“I would say similar. Maybe now some of the spots you’re sound with, last year, you weren’t and last year something you were sound with you aren’t (this year). The difference is there are new guys taking new positions over but at the same time I feel they are similar on how they approach things. This year’s team knows what to do, now it’s just a matter of continuing to do it over and over. Last year’s team, no matter what you said, until you get to that championship level, saying ‘are we really doing the right things,’ and now you know you know, but the challenge is going and doing it every week – how to work, how to mentally get ready, how to focus on the little details.”
On what he’s seen from the young defense:
“You look at their backup roles, you go deep into the film to judge their athletic roles. You know they’re going to play to win and they’re going to play hard. They’re going to be sound and do things the right way. You have research, you may have high school film you may have a (report) of athletic ability from people who knew them and you research as much as you can. I’m going to tell you what, those freshmen are very dynamic.”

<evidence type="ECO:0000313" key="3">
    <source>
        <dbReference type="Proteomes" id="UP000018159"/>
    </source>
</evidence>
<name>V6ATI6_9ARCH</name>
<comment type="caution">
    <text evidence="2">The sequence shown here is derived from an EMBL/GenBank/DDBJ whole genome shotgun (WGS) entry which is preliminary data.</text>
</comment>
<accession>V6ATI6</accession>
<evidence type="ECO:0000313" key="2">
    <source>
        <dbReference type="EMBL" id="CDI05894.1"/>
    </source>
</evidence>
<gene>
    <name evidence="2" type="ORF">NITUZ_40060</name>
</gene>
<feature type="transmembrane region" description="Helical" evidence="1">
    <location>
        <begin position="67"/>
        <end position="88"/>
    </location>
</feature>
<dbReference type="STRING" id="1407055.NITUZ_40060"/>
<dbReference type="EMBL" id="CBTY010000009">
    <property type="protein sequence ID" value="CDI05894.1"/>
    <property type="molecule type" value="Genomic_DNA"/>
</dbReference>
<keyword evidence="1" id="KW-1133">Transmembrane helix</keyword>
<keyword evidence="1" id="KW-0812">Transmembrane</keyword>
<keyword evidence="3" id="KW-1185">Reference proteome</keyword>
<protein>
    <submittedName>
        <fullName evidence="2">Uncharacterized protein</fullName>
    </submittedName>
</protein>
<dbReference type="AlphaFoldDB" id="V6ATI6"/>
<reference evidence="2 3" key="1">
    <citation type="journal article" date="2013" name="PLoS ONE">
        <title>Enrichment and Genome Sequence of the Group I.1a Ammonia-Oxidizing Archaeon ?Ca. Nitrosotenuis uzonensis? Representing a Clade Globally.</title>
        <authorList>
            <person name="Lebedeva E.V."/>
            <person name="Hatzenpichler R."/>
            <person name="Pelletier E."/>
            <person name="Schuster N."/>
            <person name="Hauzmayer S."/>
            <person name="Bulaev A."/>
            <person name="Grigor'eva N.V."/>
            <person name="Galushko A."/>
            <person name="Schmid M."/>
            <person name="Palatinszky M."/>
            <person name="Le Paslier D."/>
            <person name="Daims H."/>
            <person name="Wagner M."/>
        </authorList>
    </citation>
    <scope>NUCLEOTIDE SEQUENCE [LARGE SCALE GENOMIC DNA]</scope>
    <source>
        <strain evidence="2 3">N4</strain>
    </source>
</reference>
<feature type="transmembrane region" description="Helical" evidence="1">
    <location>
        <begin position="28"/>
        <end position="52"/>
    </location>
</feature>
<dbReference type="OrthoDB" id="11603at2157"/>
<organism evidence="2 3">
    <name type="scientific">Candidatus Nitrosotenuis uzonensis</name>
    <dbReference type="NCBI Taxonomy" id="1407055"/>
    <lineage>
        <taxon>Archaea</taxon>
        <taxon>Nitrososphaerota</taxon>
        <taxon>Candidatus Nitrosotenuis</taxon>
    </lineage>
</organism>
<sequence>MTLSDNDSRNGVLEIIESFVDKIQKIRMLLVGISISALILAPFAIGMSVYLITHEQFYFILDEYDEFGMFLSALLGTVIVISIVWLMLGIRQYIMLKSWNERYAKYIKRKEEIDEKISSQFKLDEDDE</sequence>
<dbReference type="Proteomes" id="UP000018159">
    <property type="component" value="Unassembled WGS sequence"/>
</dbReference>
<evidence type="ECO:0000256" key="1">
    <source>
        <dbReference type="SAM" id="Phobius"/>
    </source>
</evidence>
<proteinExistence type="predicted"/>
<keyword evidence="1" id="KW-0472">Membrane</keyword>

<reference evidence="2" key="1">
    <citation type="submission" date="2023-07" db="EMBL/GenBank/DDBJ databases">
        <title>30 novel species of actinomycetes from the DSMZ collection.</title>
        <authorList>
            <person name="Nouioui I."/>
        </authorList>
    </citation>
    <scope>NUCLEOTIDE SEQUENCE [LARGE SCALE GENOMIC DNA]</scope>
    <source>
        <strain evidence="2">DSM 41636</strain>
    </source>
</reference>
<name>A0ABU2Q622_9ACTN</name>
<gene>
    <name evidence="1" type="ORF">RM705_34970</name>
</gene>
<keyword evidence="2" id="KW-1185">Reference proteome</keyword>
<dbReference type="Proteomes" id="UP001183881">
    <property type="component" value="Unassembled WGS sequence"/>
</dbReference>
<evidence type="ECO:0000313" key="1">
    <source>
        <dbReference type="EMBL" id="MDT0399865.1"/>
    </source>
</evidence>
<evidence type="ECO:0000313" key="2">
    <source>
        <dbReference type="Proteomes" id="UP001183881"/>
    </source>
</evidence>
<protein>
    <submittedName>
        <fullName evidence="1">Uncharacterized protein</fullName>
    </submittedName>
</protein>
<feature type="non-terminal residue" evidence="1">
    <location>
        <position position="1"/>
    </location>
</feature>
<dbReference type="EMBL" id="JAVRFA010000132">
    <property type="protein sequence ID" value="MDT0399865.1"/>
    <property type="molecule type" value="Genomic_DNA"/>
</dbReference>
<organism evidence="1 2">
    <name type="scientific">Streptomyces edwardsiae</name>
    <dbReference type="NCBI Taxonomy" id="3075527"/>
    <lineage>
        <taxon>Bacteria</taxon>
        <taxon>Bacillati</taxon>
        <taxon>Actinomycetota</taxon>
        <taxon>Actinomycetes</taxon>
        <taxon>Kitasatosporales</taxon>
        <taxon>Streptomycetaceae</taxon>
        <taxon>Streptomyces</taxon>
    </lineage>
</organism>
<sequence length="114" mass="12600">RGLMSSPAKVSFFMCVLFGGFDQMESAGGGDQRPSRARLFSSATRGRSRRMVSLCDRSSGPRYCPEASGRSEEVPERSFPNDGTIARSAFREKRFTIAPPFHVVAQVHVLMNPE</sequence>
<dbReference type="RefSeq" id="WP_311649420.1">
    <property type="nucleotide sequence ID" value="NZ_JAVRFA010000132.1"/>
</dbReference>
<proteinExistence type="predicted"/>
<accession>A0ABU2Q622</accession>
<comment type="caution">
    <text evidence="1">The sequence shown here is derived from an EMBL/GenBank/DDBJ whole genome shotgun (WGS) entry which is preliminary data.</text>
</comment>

On the challenges that come with preparing for an opening game:
“I hate opening games sometimes. You don’t hate them but you check notes, you have a check list of things. ‘Have we covered this?’ That’s all you can do. You know a guy’s history of what they’ve done and what you read in the paper, you know when you teach – I think that’s why we try to do a good job early in camp not going against your opponent. Now we played game plan form in spring and looked at things and we did things during camp that I knew would help us with our game plan. Really we were (in) game plan form but in essence you go over all of the different types of defensive fronts – every possible front you could go over (and) how you would handle each play. Every blitz – how people do things that have ever been done to them and you try and teach conceptually. So, if they come out in something they haven’t shown in the past, when you teach you don’t memorize plays or blitzes, you remember this is our play, this is the concept on defense. I think it’s very important when you coach, especially early in the season, so people do things you haven’t seen, you can make adjustments and get the call and do it that way. I think from that standpoint you’re always worried because people are always going to do different things during the offseason. That’s the unknown you have to be careful of.”
On what the wide receivers have done to really stand out: